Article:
Thursday, November 23, 2006

Rainy reverie

Rain, rain, and more rain. I think it's been raining some each day for at least two weeks. I got out running on Monday when it was clear for about 30 minutes but it started raining again on my way back. That was a miserable day actually, as the wind was gusting and it was pretty chilly. Tuesday the weather was teasing - it would start to clear up and I would start getting dressed to go outside and it would be raining again before I finished, sometime with the sun still shining. I did see the most intense rainbow I have ever experienced and it seemed very close as well. Here's a photo that doesn't do it justice:

Rain is so advanced in Scotland that it can rain without clouds being present. Honest. Sometime last week there was a shower, a pretty good one too, and the sun was shining with no clouds overhead. The only cloud that I could spot was some little white whisp off in the distance.

Whilst standing in line at the bank on Monday, a customer ahead of me started speaking to the teller in an American accent, mid-West I think. The sound of it jarred me out of my standing-in-a-long-line-at-the-bank-soaking-wet reverie. I've become accustomed to every one around me speaking in Scottish accents, or other UK and Commonwealth accents that still sound closer to a Scottish accent than an American one. So the flat sound of an American accent seemed really out of place. (Oddly enough, I can watch movies with that accent and it doesn't seem out of place, but I guess it must be similar for Scottish folk watching those movies as well.) I then realized that out-of-place is how I sound to everyone else when I'm going about my business in town or at work. For all I know, every time I speak in a bank or a grocery store or whatever, I'm jarring people out of their reveries with my Canadian vowels. I seem "normal" to them until I open my mouth and speak. Actually, come to think of it, that's probably true in Canada as well ;)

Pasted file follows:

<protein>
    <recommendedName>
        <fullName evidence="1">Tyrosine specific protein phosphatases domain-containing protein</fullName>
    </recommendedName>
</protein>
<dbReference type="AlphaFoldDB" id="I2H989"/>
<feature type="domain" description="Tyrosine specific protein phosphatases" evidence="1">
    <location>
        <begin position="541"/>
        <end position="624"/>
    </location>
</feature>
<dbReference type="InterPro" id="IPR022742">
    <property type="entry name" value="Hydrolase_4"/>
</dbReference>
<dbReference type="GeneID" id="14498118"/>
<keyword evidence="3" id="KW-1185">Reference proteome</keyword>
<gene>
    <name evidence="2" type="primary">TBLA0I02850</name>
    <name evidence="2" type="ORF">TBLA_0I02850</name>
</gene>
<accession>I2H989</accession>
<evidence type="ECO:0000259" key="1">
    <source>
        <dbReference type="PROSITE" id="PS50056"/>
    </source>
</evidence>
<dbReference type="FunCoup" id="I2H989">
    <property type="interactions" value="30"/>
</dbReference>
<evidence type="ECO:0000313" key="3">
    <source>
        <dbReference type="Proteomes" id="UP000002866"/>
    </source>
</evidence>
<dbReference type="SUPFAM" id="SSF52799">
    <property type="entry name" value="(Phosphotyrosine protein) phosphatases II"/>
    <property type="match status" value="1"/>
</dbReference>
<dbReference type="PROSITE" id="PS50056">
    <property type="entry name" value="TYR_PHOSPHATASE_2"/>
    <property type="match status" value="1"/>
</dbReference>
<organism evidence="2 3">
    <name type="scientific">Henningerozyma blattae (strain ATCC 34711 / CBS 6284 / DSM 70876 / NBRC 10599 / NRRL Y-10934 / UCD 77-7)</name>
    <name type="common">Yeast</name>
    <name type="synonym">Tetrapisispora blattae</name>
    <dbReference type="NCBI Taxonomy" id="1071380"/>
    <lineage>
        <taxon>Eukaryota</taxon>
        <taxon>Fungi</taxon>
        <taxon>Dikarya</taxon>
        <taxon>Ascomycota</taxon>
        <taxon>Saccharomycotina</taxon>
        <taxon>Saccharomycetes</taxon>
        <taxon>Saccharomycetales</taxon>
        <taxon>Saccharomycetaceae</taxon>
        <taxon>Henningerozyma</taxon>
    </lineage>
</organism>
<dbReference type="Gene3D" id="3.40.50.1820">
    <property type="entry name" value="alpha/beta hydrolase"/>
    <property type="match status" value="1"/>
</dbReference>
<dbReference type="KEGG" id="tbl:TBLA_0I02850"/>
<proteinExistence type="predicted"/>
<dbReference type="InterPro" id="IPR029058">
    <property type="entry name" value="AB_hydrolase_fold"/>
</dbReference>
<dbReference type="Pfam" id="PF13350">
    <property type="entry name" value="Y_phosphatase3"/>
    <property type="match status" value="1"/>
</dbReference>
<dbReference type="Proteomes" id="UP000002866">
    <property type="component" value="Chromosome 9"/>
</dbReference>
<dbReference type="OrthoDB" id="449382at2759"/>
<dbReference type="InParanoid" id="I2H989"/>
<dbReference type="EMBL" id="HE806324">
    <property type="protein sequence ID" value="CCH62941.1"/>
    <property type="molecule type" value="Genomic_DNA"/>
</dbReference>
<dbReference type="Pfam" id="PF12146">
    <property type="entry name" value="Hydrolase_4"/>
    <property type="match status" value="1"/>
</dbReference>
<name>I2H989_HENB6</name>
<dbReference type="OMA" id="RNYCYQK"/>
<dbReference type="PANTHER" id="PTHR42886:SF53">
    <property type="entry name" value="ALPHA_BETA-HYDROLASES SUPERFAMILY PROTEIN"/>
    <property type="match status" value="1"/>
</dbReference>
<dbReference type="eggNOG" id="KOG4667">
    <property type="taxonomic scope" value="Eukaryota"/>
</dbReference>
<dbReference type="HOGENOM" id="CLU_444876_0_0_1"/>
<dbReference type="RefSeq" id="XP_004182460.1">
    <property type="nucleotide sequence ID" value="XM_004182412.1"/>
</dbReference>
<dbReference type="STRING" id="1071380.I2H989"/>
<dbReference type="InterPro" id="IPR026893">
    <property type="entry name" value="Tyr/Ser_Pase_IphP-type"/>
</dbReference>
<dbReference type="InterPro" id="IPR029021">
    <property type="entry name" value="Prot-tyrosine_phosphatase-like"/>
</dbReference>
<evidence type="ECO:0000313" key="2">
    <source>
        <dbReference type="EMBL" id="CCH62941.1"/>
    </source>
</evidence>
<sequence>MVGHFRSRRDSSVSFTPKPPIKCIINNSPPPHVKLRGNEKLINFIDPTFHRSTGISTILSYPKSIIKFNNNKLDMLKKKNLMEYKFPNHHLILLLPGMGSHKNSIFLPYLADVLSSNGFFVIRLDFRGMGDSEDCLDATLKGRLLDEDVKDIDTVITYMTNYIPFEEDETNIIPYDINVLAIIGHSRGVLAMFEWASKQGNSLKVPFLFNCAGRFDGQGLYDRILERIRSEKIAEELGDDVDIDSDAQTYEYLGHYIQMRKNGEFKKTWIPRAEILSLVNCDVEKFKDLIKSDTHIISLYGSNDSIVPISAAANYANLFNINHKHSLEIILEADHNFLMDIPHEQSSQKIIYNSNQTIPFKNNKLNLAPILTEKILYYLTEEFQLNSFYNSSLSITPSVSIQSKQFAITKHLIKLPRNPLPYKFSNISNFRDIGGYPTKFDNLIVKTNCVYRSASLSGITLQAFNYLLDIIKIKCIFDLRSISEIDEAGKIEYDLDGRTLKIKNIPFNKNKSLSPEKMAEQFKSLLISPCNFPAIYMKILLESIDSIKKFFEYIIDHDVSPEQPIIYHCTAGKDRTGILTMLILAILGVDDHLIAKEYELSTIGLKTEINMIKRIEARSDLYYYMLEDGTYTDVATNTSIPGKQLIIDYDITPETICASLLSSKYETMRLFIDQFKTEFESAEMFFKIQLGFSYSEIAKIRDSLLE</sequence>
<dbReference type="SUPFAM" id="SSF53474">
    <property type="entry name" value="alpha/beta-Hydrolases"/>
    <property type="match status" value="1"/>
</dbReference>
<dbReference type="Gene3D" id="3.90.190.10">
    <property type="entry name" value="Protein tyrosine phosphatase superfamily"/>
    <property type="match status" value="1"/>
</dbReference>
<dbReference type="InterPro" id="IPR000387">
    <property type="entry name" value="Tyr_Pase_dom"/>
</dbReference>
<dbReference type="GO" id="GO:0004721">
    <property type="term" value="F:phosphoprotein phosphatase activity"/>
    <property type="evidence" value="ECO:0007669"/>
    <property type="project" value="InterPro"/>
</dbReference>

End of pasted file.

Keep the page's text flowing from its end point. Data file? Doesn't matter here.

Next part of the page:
The word "wean" is used for kids over here, pronounced something like "wain". It is so common a word that in a bookstore in Dunoon I saw a shelf in the cooking section labelled "wean food". It seemed to me like "weans" are some sort of other species that have a special diet.

Something I find interesting: I've been told that it's hard to measure the true depth of lochs because they are so dark, owing to little sunlight because of northerness and mountains surrounding them blocking out the light. However, you can get a general idea of the depth of a loch by looking at the height of the surrounding mountains. The loch is about as deep as the mountains are high. So here's a picture of the mountain beside Loch Eck for your consideration (taken from part-way up the mountain on the other side - on a sunny day nonetheless!).

That's some deep water.

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